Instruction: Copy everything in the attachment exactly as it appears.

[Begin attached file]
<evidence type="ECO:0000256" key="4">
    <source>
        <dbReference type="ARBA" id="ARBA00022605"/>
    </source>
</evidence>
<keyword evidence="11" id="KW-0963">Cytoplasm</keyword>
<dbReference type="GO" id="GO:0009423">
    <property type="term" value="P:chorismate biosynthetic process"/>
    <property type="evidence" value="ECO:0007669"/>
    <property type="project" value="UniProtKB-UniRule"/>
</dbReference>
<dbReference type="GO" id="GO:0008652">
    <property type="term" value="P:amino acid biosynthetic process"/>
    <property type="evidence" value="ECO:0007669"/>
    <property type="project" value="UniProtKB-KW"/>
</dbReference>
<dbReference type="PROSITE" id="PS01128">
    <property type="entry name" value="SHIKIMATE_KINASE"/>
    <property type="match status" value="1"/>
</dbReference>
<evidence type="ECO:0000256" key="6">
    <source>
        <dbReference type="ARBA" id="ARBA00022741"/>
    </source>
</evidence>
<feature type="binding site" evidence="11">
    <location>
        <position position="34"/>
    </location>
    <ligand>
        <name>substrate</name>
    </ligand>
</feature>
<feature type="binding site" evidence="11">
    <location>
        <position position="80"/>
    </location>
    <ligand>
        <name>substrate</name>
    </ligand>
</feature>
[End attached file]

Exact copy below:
<evidence type="ECO:0000256" key="4">
    <source>
        <dbReference type="ARBA" id="ARBA00022605"/>
    </source>
</evidence>
<keyword evidence="11" id="KW-0963">Cytoplasm</keyword>
<dbReference type="GO" id="GO:0009423">
    <property type="term" value="P:chorismate biosynthetic process"/>
    <property type="evidence" value="ECO:0007669"/>
    <property type="project" value="UniProtKB-UniRule"/>
</dbReference>
<dbReference type="GO" id="GO:0008652">
    <property type="term" value="P:amino acid biosynthetic process"/>
    <property type="evidence" value="ECO:0007669"/>
    <property type="project" value="UniProtKB-KW"/>
</dbReference>
<dbReference type="PROSITE" id="PS01128">
    <property type="entry name" value="SHIKIMATE_KINASE"/>
    <property type="match status" value="1"/>
</dbReference>
<evidence type="ECO:0000256" key="6">
    <source>
        <dbReference type="ARBA" id="ARBA00022741"/>
    </source>
</evidence>
<feature type="binding site" evidence="11">
    <location>
        <position position="34"/>
    </location>
    <ligand>
        <name>substrate</name>
    </ligand>
</feature>
<feature type="binding site" evidence="11">
    <location>
        <position position="80"/>
    </location>
    <ligand>
        <name>substrate</name>
    </ligand>
</feature>